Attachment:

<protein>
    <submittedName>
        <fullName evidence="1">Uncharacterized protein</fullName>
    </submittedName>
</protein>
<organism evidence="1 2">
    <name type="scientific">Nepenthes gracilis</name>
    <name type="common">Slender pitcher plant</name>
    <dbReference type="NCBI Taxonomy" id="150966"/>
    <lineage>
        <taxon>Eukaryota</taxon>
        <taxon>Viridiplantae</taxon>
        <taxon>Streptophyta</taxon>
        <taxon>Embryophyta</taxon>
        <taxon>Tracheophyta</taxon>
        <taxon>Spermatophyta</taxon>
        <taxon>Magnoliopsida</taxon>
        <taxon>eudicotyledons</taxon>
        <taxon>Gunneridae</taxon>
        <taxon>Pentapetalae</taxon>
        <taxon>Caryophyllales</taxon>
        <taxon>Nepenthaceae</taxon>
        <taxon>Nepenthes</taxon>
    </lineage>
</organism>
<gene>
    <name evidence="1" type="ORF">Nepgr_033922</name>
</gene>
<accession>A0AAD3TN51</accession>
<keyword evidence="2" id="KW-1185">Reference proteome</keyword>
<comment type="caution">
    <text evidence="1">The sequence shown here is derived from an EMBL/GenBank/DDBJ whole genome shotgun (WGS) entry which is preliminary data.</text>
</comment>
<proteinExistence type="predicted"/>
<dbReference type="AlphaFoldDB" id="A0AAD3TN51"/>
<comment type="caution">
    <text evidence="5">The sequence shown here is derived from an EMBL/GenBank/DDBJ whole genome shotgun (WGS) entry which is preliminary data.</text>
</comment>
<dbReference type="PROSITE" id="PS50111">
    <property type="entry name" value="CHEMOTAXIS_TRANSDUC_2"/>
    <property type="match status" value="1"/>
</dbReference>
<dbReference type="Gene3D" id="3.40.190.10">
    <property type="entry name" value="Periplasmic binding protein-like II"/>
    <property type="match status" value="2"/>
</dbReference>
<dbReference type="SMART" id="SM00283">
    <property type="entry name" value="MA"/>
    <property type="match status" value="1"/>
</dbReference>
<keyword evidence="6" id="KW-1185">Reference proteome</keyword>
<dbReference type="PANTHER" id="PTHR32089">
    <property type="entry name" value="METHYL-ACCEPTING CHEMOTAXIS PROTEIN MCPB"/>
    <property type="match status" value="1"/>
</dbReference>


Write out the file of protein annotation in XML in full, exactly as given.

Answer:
<protein>
    <submittedName>
        <fullName evidence="1">Uncharacterized protein</fullName>
    </submittedName>
</protein>
<organism evidence="1 2">
    <name type="scientific">Nepenthes gracilis</name>
    <name type="common">Slender pitcher plant</name>
    <dbReference type="NCBI Taxonomy" id="150966"/>
    <lineage>
        <taxon>Eukaryota</taxon>
        <taxon>Viridiplantae</taxon>
        <taxon>Streptophyta</taxon>
        <taxon>Embryophyta</taxon>
        <taxon>Tracheophyta</taxon>
        <taxon>Spermatophyta</taxon>
        <taxon>Magnoliopsida</taxon>
        <taxon>eudicotyledons</taxon>
        <taxon>Gunneridae</taxon>
        <taxon>Pentapetalae</taxon>
        <taxon>Caryophyllales</taxon>
        <taxon>Nepenthaceae</taxon>
        <taxon>Nepenthes</taxon>
    </lineage>
</organism>
<gene>
    <name evidence="1" type="ORF">Nepgr_033922</name>
</gene>
<accession>A0AAD3TN51</accession>
<keyword evidence="2" id="KW-1185">Reference proteome</keyword>
<comment type="caution">
    <text evidence="1">The sequence shown here is derived from an EMBL/GenBank/DDBJ whole genome shotgun (WGS) entry which is preliminary data.</text>
</comment>
<proteinExistence type="predicted"/>
<dbReference type="AlphaFoldDB" id="A0AAD3TN51"/>
<comment type="caution">
    <text evidence="5">The sequence shown here is derived from an EMBL/GenBank/DDBJ whole genome shotgun (WGS) entry which is preliminary data.</text>
</comment>
<dbReference type="PROSITE" id="PS50111">
    <property type="entry name" value="CHEMOTAXIS_TRANSDUC_2"/>
    <property type="match status" value="1"/>
</dbReference>
<dbReference type="Gene3D" id="3.40.190.10">
    <property type="entry name" value="Periplasmic binding protein-like II"/>
    <property type="match status" value="2"/>
</dbReference>
<dbReference type="SMART" id="SM00283">
    <property type="entry name" value="MA"/>
    <property type="match status" value="1"/>
</dbReference>
<keyword evidence="6" id="KW-1185">Reference proteome</keyword>
<dbReference type="PANTHER" id="PTHR32089">
    <property type="entry name" value="METHYL-ACCEPTING CHEMOTAXIS PROTEIN MCPB"/>
    <property type="match status" value="1"/>
</dbReference>